Pam, I will do my best to ask her to look into that. Thank you.
Helpful Answer (1)
Report

Is she expecting to keep kosher, with food prepared in a kosher kitchen? I cannot imagine that many places could meet that requirement. If there are just certain foods she avoids, that may be easier. If this is a critical requirement for her, perhaps you could offer to research where her dietary needs might be met, so that "if the time comes" she'll already have a list to consider. She might shut you down again, but perhaps looking at just one specific question might meet with less resistance.

I like the idea of talking to her rabbi.

If she just can't bring herself to consider the future right now, perhaps you can do it for her by researching suitable places yourself, and keeping the information for when it is needed. Prices might need to be updated, but you will know which to eliminate based on dietary needs, etc.

It is also possible that she will not need Assisted Living -- that a fall or illness will cause a decline such that she will need a skilled nursing facility. Does the Jewish "old folks home" have that level of care? I think that place needs to be checked out, even if she thinks it is too expensive.
Helpful Answer (1)
Report

As far as the legs go, Assisted Living will provide care, but only with a written order from an MD, not just by verbal request from patient or family.
Helpful Answer (0)
Report

I would look for a Weinberg Campus, like Beth Shalom, nearby and of course her rabbi has probably visited some folks in nursing homes, so I would bend his ear. For 5K a month you buy spiritual peace and a good night's sleep.
As far as the toaster goes, ALF's do not allow anything that generates heat, no irons, portable heaters, mini ovens, electric blankets or even hairdryers. They are all fire hazards.
Helpful Answer (0)
Report

I'd ask the rabbi. Seriously. See if you can find contact details for her shul and give them a call. Pound to a penny they'll have welfare people who will be mines of information which you can then selectively pass on.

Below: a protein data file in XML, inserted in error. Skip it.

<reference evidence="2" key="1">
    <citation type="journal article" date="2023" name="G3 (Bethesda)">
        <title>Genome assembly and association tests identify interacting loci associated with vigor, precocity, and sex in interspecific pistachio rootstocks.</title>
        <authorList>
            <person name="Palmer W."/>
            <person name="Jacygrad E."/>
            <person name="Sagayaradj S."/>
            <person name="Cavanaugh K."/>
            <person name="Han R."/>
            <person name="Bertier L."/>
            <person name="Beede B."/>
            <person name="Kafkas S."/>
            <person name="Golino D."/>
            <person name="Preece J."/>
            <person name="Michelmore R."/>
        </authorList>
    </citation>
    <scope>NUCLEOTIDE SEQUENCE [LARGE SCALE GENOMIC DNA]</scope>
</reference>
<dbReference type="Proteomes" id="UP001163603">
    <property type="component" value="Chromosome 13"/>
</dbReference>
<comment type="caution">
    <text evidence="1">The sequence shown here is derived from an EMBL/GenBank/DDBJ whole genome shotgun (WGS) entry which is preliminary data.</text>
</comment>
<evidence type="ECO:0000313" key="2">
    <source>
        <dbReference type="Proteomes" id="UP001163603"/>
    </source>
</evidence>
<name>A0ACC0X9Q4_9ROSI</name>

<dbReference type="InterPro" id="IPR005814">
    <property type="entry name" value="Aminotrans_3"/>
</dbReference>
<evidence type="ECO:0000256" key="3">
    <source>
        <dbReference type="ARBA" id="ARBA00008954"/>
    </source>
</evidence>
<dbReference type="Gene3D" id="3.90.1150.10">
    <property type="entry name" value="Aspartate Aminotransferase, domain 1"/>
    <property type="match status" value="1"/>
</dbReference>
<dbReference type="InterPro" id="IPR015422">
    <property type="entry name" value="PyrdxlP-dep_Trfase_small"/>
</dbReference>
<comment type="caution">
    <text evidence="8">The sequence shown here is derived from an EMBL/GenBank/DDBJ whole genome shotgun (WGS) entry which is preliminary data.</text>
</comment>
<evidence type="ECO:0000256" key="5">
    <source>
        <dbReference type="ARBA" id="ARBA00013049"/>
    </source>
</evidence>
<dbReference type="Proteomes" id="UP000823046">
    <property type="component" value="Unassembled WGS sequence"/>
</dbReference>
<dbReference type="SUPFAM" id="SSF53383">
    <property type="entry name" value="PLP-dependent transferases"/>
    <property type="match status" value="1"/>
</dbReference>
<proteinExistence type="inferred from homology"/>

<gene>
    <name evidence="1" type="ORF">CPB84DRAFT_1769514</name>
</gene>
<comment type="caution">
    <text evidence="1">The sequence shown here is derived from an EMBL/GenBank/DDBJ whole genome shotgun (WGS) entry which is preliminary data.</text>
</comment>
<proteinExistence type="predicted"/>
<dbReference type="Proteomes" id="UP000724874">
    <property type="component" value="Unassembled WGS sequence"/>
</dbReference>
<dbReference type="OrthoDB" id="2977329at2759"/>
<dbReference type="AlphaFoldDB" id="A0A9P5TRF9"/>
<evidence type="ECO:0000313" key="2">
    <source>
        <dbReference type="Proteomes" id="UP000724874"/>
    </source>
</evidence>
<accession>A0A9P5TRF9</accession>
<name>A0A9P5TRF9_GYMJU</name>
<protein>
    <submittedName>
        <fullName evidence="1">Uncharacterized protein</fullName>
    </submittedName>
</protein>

She's not thinking about it because she, in the stereotypical way, "doesn't want to know." Can you blame her? - it's an unattractive and extremely expensive prospect that lies ahead. But you're absolutely right, and doing her an enormous favour, to point out gently and respectfully that if she doesn't come up with a plan she'll end up with no choice at all.
Helpful Answer (7)
Report

If her needs are all for assistance for physical care and she has no dementia, I would encourage her to get an assessment to see exactly what her needs are. It sound like she may benefit from living in her own suite or room in Assisted Living. I'm not sure what state she's in, but in my state of NC, a resident can reside in assisted living as long as they are able to get in and out of bed with the assistance of one person.

The assisted living staff administer their medications, remind them to go to dining hall for meals and bring then snacks. They provide social events, games, outings, hair salon on site, etc. Continuing to cook her own meals may not be a good idea. If she is struggling with mobility on her own, it's likely she is going to sustain a fall if she continues without assistance.

Does she have the funds for a private person to come into her apt and help care for her?

Perhaps someone who is familiar with religious restrictions can provide you some advice on her food requirements. I have no information on that.
Helpful Answer (1)
Report

This question has been closed for answers. Ask a New Question.